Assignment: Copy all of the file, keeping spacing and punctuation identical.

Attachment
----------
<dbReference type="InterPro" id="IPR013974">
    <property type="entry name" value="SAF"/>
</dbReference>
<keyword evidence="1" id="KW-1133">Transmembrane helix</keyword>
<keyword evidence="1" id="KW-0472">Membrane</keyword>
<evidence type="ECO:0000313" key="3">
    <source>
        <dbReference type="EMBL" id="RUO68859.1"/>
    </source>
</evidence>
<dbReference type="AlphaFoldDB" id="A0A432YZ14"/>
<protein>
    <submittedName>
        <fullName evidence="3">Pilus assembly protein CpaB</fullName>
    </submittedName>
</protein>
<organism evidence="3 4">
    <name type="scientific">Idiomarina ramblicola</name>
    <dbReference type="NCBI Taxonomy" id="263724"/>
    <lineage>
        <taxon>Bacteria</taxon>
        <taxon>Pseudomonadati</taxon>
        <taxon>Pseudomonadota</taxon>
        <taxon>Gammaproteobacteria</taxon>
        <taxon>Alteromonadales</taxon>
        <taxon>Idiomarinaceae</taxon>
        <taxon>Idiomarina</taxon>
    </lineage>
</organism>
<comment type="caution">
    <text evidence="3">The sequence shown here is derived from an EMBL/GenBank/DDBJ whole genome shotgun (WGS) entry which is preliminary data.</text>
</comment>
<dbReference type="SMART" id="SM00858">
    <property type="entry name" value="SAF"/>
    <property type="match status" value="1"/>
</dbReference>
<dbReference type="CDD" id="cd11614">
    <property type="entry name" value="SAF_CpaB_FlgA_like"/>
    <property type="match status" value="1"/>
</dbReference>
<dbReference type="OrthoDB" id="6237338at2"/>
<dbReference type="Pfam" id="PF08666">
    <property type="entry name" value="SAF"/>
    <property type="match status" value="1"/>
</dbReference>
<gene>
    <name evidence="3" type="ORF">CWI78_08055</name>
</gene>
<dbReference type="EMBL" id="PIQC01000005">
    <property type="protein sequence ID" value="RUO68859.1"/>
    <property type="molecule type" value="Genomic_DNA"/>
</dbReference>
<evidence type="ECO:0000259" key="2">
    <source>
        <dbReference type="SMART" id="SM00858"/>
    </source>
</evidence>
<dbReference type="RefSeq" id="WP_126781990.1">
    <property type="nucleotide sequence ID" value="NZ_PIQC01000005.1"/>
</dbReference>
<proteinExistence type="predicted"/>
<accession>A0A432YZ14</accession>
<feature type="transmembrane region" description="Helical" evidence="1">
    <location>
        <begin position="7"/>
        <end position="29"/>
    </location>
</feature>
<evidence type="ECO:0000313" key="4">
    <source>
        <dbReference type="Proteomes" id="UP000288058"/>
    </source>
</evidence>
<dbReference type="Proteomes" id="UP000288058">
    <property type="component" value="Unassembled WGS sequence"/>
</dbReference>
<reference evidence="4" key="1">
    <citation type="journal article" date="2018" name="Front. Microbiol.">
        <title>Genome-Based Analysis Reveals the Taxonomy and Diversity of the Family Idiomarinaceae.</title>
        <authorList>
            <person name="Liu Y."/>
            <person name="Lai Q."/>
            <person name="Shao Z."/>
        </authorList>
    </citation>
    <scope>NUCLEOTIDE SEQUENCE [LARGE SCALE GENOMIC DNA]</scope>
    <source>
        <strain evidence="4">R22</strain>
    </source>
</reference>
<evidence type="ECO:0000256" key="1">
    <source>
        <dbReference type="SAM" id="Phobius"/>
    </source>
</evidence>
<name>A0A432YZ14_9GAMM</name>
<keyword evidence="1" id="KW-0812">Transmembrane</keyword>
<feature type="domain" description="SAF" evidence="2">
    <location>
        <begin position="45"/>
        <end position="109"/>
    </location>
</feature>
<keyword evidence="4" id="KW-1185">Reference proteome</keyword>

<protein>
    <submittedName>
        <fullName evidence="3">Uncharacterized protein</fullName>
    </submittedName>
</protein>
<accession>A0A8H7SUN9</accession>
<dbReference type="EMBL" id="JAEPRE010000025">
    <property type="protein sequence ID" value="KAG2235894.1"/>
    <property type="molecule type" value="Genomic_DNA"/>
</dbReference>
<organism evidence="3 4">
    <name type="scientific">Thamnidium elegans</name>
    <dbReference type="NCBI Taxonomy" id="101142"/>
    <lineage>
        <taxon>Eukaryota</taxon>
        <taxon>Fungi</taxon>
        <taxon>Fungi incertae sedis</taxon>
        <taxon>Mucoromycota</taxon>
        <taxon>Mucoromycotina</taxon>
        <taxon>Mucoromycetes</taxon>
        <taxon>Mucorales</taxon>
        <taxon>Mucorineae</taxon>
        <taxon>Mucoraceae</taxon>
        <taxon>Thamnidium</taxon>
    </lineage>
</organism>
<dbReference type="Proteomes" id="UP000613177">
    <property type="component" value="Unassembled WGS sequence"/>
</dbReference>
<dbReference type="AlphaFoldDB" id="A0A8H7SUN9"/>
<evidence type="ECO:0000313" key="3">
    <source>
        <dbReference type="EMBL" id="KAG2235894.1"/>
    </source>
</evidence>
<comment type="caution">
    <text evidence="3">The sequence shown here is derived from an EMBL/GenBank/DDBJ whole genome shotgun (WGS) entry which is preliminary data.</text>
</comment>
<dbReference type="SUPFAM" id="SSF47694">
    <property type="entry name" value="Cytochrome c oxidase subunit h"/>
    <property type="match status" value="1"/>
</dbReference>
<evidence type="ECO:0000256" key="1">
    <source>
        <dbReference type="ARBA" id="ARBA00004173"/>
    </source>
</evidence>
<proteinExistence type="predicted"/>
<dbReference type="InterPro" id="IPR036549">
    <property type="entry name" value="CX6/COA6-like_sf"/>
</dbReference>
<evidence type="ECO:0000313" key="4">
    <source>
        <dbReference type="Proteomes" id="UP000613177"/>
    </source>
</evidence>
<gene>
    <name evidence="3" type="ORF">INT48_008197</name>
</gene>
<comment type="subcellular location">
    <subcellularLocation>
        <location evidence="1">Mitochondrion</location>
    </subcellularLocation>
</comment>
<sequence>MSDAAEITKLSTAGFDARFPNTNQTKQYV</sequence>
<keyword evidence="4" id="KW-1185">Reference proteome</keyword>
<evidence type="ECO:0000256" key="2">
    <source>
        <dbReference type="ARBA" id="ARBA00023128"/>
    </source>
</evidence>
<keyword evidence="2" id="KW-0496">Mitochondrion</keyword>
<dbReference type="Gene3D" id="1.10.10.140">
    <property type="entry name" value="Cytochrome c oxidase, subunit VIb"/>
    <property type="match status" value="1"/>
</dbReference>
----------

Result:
<dbReference type="InterPro" id="IPR013974">
    <property type="entry name" value="SAF"/>
</dbReference>
<keyword evidence="1" id="KW-1133">Transmembrane helix</keyword>
<keyword evidence="1" id="KW-0472">Membrane</keyword>
<evidence type="ECO:0000313" key="3">
    <source>
        <dbReference type="EMBL" id="RUO68859.1"/>
    </source>
</evidence>
<dbReference type="AlphaFoldDB" id="A0A432YZ14"/>
<protein>
    <submittedName>
        <fullName evidence="3">Pilus assembly protein CpaB</fullName>
    </submittedName>
</protein>
<organism evidence="3 4">
    <name type="scientific">Idiomarina ramblicola</name>
    <dbReference type="NCBI Taxonomy" id="263724"/>
    <lineage>
        <taxon>Bacteria</taxon>
        <taxon>Pseudomonadati</taxon>
        <taxon>Pseudomonadota</taxon>
        <taxon>Gammaproteobacteria</taxon>
        <taxon>Alteromonadales</taxon>
        <taxon>Idiomarinaceae</taxon>
        <taxon>Idiomarina</taxon>
    </lineage>
</organism>
<comment type="caution">
    <text evidence="3">The sequence shown here is derived from an EMBL/GenBank/DDBJ whole genome shotgun (WGS) entry which is preliminary data.</text>
</comment>
<dbReference type="SMART" id="SM00858">
    <property type="entry name" value="SAF"/>
    <property type="match status" value="1"/>
</dbReference>
<dbReference type="CDD" id="cd11614">
    <property type="entry name" value="SAF_CpaB_FlgA_like"/>
    <property type="match status" value="1"/>
</dbReference>
<dbReference type="OrthoDB" id="6237338at2"/>
<dbReference type="Pfam" id="PF08666">
    <property type="entry name" value="SAF"/>
    <property type="match status" value="1"/>
</dbReference>
<gene>
    <name evidence="3" type="ORF">CWI78_08055</name>
</gene>
<dbReference type="EMBL" id="PIQC01000005">
    <property type="protein sequence ID" value="RUO68859.1"/>
    <property type="molecule type" value="Genomic_DNA"/>
</dbReference>
<evidence type="ECO:0000259" key="2">
    <source>
        <dbReference type="SMART" id="SM00858"/>
    </source>
</evidence>
<dbReference type="RefSeq" id="WP_126781990.1">
    <property type="nucleotide sequence ID" value="NZ_PIQC01000005.1"/>
</dbReference>
<proteinExistence type="predicted"/>
<accession>A0A432YZ14</accession>
<feature type="transmembrane region" description="Helical" evidence="1">
    <location>
        <begin position="7"/>
        <end position="29"/>
    </location>
</feature>
<evidence type="ECO:0000313" key="4">
    <source>
        <dbReference type="Proteomes" id="UP000288058"/>
    </source>
</evidence>
<dbReference type="Proteomes" id="UP000288058">
    <property type="component" value="Unassembled WGS sequence"/>
</dbReference>
<reference evidence="4" key="1">
    <citation type="journal article" date="2018" name="Front. Microbiol.">
        <title>Genome-Based Analysis Reveals the Taxonomy and Diversity of the Family Idiomarinaceae.</title>
        <authorList>
            <person name="Liu Y."/>
            <person name="Lai Q."/>
            <person name="Shao Z."/>
        </authorList>
    </citation>
    <scope>NUCLEOTIDE SEQUENCE [LARGE SCALE GENOMIC DNA]</scope>
    <source>
        <strain evidence="4">R22</strain>
    </source>
</reference>
<evidence type="ECO:0000256" key="1">
    <source>
        <dbReference type="SAM" id="Phobius"/>
    </source>
</evidence>
<name>A0A432YZ14_9GAMM</name>
<keyword evidence="1" id="KW-0812">Transmembrane</keyword>
<feature type="domain" description="SAF" evidence="2">
    <location>
        <begin position="45"/>
        <end position="109"/>
    </location>
</feature>
<keyword evidence="4" id="KW-1185">Reference proteome</keyword>

<protein>
    <submittedName>
        <fullName evidence="3">Uncharacterized protein</fullName>
    </submittedName>
</protein>
<accession>A0A8H7SUN9</accession>
<dbReference type="EMBL" id="JAEPRE010000025">
    <property type="protein sequence ID" value="KAG2235894.1"/>
    <property type="molecule type" value="Genomic_DNA"/>
</dbReference>
<organism evidence="3 4">
    <name type="scientific">Thamnidium elegans</name>
    <dbReference type="NCBI Taxonomy" id="101142"/>
    <lineage>
        <taxon>Eukaryota</taxon>
        <taxon>Fungi</taxon>
        <taxon>Fungi incertae sedis</taxon>
        <taxon>Mucoromycota</taxon>
        <taxon>Mucoromycotina</taxon>
        <taxon>Mucoromycetes</taxon>
        <taxon>Mucorales</taxon>
        <taxon>Mucorineae</taxon>
        <taxon>Mucoraceae</taxon>
        <taxon>Thamnidium</taxon>
    </lineage>
</organism>
<dbReference type="Proteomes" id="UP000613177">
    <property type="component" value="Unassembled WGS sequence"/>
</dbReference>
<dbReference type="AlphaFoldDB" id="A0A8H7SUN9"/>
<evidence type="ECO:0000313" key="3">
    <source>
        <dbReference type="EMBL" id="KAG2235894.1"/>
    </source>
</evidence>
<comment type="caution">
    <text evidence="3">The sequence shown here is derived from an EMBL/GenBank/DDBJ whole genome shotgun (WGS) entry which is preliminary data.</text>
</comment>
<dbReference type="SUPFAM" id="SSF47694">
    <property type="entry name" value="Cytochrome c oxidase subunit h"/>
    <property type="match status" value="1"/>
</dbReference>
<evidence type="ECO:0000256" key="1">
    <source>
        <dbReference type="ARBA" id="ARBA00004173"/>
    </source>
</evidence>
<proteinExistence type="predicted"/>
<dbReference type="InterPro" id="IPR036549">
    <property type="entry name" value="CX6/COA6-like_sf"/>
</dbReference>
<evidence type="ECO:0000313" key="4">
    <source>
        <dbReference type="Proteomes" id="UP000613177"/>
    </source>
</evidence>
<gene>
    <name evidence="3" type="ORF">INT48_008197</name>
</gene>
<comment type="subcellular location">
    <subcellularLocation>
        <location evidence="1">Mitochondrion</location>
    </subcellularLocation>
</comment>
<sequence>MSDAAEITKLSTAGFDARFPNTNQTKQYV</sequence>
<keyword evidence="4" id="KW-1185">Reference proteome</keyword>
<evidence type="ECO:0000256" key="2">
    <source>
        <dbReference type="ARBA" id="ARBA00023128"/>
    </source>
</evidence>
<keyword evidence="2" id="KW-0496">Mitochondrion</keyword>
<dbReference type="Gene3D" id="1.10.10.140">
    <property type="entry name" value="Cytochrome c oxidase, subunit VIb"/>
    <property type="match status" value="1"/>
</dbReference>